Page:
The current Whitney Biennial, which opened in New York March 17, features one VR piece, by the artist Jordan Wolfson (its subject matter, a bloody assault by the artist himself on a compliant victim, has been raising hackles since it opened. It’s not the medium’s best PR). London-based Mat Collishaw, part of the famed Young British Artists movement that included Damien Hirst and Tracey Emin, is currently crowd-finding his own VR work on Kickstarter. And the medium appears poised to receive the artistic validation it needs when Ian Cheng, one of the form’s early proponents, opens a solo show next month at no less than New York’s vanguard Museum of Modern Art.
Virtual reality has already been embraced at major film festivals like TIFF, which began showing VR work last year. The festival has upped the ante this year, partnering with the grassroots ImagineNATIVE Festival for 2167, a program of six VR works commissioned from indigenous filmmakers to be shown at both festivals this fall.
Museums have also made use of the medium as an educational tool. The Art Gallery of Ontario created an immersive digital spelunking tour of its tiny boxwood prayer beads last November; the Canadian War Museum in Ottawa, chillingly, is expected to launch a virtual reality experience of the First World War battle for Vimy Ridge next month, in time for its centenary.
But as a tool for the creation of art, the field more broadly remains less convinced. “It’s not going away, but it’s a little early to call it the next big thing,” says Amy Fung, the creative director of the Images Festival, which marks its 30th anniversary next month.
The festival, which opens on April 20, has been a haven for experimental film and video projects from all over the world for decades. This year, it received several VR submissions, none of which were accepted. “I’m not saying it’s not good or it won’t be important,” Fung said. “It’s just not there yet.”
Fung’s concern extends to the experience of VR. Where seeing work in a theatre, or in a gallery, is collective, VR works are experienced in a buffered environment of one — even in public. “Do we want to go to a gallery with nothing but a row of headsets? How much more isolating can we be?” she says.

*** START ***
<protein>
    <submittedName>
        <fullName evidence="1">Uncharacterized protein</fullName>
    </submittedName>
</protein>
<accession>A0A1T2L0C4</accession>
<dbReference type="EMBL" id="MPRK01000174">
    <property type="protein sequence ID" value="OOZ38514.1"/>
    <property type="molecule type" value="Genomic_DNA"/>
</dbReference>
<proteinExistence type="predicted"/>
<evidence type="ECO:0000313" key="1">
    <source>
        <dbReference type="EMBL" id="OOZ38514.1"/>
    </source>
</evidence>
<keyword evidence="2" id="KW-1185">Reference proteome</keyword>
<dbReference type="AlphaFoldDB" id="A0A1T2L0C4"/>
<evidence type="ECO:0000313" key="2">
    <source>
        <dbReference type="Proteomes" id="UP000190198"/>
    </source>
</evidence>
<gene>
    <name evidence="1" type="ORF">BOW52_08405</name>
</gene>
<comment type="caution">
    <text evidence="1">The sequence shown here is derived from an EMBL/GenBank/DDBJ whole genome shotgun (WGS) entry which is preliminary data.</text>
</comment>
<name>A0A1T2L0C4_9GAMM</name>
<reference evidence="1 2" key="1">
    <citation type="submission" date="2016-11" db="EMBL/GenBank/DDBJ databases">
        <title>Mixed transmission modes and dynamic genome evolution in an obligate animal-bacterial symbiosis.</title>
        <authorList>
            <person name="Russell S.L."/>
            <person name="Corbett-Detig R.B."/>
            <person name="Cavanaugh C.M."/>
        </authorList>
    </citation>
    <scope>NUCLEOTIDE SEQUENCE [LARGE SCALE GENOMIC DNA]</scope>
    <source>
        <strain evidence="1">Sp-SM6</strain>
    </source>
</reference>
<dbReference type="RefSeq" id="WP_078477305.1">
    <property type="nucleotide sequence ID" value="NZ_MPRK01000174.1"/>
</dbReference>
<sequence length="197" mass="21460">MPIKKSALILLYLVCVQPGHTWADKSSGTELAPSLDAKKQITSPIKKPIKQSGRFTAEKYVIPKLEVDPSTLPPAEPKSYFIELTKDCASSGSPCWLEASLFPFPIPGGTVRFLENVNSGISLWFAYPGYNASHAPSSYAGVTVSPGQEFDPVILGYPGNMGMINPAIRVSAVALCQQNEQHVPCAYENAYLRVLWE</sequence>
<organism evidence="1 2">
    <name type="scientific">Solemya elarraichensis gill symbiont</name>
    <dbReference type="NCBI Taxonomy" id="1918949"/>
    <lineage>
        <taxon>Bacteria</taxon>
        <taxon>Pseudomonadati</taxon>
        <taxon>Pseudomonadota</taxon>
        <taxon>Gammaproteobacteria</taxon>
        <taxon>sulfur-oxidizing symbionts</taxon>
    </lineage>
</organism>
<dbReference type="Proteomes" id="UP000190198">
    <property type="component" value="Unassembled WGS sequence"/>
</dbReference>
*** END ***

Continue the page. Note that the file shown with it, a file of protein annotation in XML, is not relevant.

Complicating the art-world embrace of VR, it seems, might be the medium’s popularity in the unseemly realm of violent splatterfest video gaming. “For me, the ‘bro’ element of it is still a little unappealing,” Fung says. “There’s still too much of it that’s about the technology and not the idea. Ultimately, it’s just a tool. What I want to see are artists dictating what it’s for.”
At Arsenal, Rafman’s piece seems almost to glide along the edge of Fung’s concern. In the darkness, a horrifying event — think of the scene from Get Out, when the gardener bolts wildly out of the forest — seems like a ripe possibility, a knowing wink to the ghastly portent of gaming and horror films both. What happens, instead, is nothing: it’s slow, contemplative and powerfully transporting, a world apart from our own that still allows some agency and command.
It is, Plant reminds, very early days. “Artists are always interested in interpreting reality,” he says. “It doesn’t all have to be about blowing things up. It can be a way of commenting on reality and interacting with it.”
Still, it’s not the first time technology threatened to upend art, only to have it fizzle. Photography didn’t replace representational painting, though it withered a while; 3D printing, as it finds its place, seems unlikely to make sculpture obsolete.
The challenge for VR is to produce something beyond the merely cool. Art deals in the fuzzy space between images and ideas and, often, the inability to reconcile the two into a coherent whole is where the artistic gesture resides.
What happens, then, with a medium without a frame, as Plant puts it, that can literally do anything?
“I would say that’s what we’re trying to find out,” Plant chuckles. “Artists are clearly stimulated by the possibilities. I’m excited to see what they are.”
Jon Rafman’s exhibition continues at Arsenal Toronto, 45 Ernest Ave., to May 27. See arsenalmontreal.com for more information.